The Dow plunged nearly 832 points on Wednesday, the third-worst point decline in history.
All 30 Dow stocks were in the red, sending the index below 26,000 points for the first time in a month. The index fell by more than 3%.
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International markets followed the downward trend. The Nikkei was down more than 3% in morning trading Thursday.
Stocks are in the midst of a scary October slump, sliding sharply because investors are worried about rising interest rates.
October has often been a nerve-racking month for investors, and this month is living up to that reputation. All three indexes are in the red this month. But the Nasdaq has really taken it on the chin: It has plunged nearly 8% already in October.
The Dow's point decline was the worst since February, when the index fell by more than 1,000 -- twice. The Dow's percentage decline doesn't crack the top percentage declines. The index fell 23% in 1914 and on "Black Monday" in 1987.
The Technology Select Sector SPDR Fund, a proxy for the tech sector, plunged 4.85%. That hadn't happened since August 2011.
Why stocks are plunging
Tech is taking its lumps because bond yields have climbed in recent weeks, hovering at a more-than-seven-year high.
Although that's largely because the US economy is so strong, the spike in rates for the benchmark US 10-Year Treasury has investors wondering if the near-decade-old bull market may finally be ending.
Higher long-term rates could slow down red hot sectors of the economy, including technology, especially as the Federal Reserve seems intent on raising short-term rates for the foreseeable future. Higher rates increase borrowing costs, pinching corporate profits.
Investors may want to shift out of momentum and into more defensive stocks -- companies that aren't as expensive and also pay healthy, stable dividends.
Continued worries about a slowdown in China's economy -- especially as trade tension with the United States has escalated -- were also dragging down the broader market.
Who's up and who's down
Tech leaders Amazon (AMZN), Facebook (FB) and Netflix (NFLX) all helped lead the market lower Wednesday while stodgier companies like food companies Smucker (SJM) and General Mills (GIS), gold miner Newmont (NEM) and bargain retailers Dollar General (DG) and Dollar Tree (DLTR) finished the day higher.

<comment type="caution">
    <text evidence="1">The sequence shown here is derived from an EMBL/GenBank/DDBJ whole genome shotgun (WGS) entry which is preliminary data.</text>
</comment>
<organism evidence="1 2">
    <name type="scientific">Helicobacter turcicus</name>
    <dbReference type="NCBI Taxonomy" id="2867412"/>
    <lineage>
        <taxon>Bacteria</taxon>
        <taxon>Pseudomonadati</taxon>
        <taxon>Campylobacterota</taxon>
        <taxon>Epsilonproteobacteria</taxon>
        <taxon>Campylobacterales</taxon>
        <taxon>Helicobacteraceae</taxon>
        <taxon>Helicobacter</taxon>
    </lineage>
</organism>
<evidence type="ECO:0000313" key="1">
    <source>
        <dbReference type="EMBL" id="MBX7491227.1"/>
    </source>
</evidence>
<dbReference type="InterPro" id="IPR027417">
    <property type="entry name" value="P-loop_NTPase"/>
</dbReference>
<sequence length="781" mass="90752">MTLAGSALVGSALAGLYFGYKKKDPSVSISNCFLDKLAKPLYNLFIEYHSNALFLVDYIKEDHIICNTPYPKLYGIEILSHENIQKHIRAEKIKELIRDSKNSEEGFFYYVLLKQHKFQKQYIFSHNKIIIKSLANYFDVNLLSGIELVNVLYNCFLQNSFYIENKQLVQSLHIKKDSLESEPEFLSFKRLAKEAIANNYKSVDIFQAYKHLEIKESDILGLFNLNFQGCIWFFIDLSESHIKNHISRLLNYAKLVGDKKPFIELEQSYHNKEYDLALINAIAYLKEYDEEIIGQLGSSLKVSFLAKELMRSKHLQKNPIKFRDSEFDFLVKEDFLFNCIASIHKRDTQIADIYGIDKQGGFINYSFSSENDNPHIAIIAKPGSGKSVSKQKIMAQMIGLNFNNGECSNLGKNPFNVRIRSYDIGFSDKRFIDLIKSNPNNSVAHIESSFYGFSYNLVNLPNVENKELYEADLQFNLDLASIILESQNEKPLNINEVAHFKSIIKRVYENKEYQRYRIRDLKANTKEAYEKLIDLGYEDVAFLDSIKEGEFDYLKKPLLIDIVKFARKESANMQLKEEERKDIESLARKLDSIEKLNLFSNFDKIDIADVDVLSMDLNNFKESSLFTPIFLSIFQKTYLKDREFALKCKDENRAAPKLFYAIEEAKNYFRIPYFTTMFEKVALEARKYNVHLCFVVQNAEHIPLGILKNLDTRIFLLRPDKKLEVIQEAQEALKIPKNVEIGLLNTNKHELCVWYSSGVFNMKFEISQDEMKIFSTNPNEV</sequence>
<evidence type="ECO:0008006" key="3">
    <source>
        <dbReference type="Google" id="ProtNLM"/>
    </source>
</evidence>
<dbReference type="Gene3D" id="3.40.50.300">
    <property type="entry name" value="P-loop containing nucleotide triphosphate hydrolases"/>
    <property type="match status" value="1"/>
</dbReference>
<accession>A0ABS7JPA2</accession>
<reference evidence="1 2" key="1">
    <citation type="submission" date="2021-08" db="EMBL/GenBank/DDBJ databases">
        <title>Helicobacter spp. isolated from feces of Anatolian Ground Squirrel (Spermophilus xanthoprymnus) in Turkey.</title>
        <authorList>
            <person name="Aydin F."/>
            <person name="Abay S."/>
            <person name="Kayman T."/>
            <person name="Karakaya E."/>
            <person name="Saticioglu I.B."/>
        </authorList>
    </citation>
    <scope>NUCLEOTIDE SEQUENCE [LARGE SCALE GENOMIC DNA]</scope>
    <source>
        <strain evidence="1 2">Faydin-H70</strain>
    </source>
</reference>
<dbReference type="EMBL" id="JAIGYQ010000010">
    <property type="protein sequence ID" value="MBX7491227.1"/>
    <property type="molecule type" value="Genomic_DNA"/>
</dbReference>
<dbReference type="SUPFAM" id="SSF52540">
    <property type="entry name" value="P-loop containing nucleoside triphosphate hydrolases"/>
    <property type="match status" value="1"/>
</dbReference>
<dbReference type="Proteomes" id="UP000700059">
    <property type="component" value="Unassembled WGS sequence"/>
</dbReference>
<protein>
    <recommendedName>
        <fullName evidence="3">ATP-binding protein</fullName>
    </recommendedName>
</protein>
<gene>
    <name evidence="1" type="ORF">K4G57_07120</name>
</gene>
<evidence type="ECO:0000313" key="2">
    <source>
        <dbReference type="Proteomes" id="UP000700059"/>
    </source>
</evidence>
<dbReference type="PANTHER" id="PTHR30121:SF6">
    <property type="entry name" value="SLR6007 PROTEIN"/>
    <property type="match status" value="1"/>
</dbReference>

But there were few places to hide Wednesday. Only 17 stocks in the S&P 500 wound up with a gain. Even utility stocks, which tend to pay big dividends, fell slightly Wednesday.
Volatility has returned with a vengeance. The CBOE Volatility Index, or VIX, a market barometer often dubbed Wall Street's fear gauge, surged nearly 40%.
And the CNNBusiness Fear & Greed Index, which looks at the VIX and several other indicators of market sentiment, plunged into Extreme Fear mode. It was showing signs of Greed just a month ago.
What to do when the market turns south
Some experts said this isn't a time to panic.
The pullback -- particularly for tech stocks -- is needed, argued Joe Heider, president of Cirrus Wealth Management.
"The selloff is healthy," Heider said. "Since the market bottomed in March 2009, it's been nearly 10 years of growth stocks leading the way non-stop."
Investors were "selling first and asking questions later," said John Augustine, chief investment officer with Huntington Private Bank.
Augustine added that with earnings due out from big banks JPMorgan Chase (JPM), Citigroup (C) and Wells Fargo (WFC) on Friday morning, investors will look for new market sectors to take the lead from tech stocks. In theory, banks should do better if the Fed keeps raising interest rates and bond yields climb higher since it will make their loans more profitable.
And Geoff Alexander, the president of R. M. Davis, a wealth management firm, said he wasn't getting too nervous about Wednesday's market madness either.
As long as earnings and the US economy are continuing to grow, this market pullback will wind up being a healthy dip, Alexander said. The relative lack of volatility was a bit troubling. This slide was long overdue.
"We've scratched our heads about the rise in stocks for the past 18 months. But this is nothing to be overly concerned about," Alexander said.
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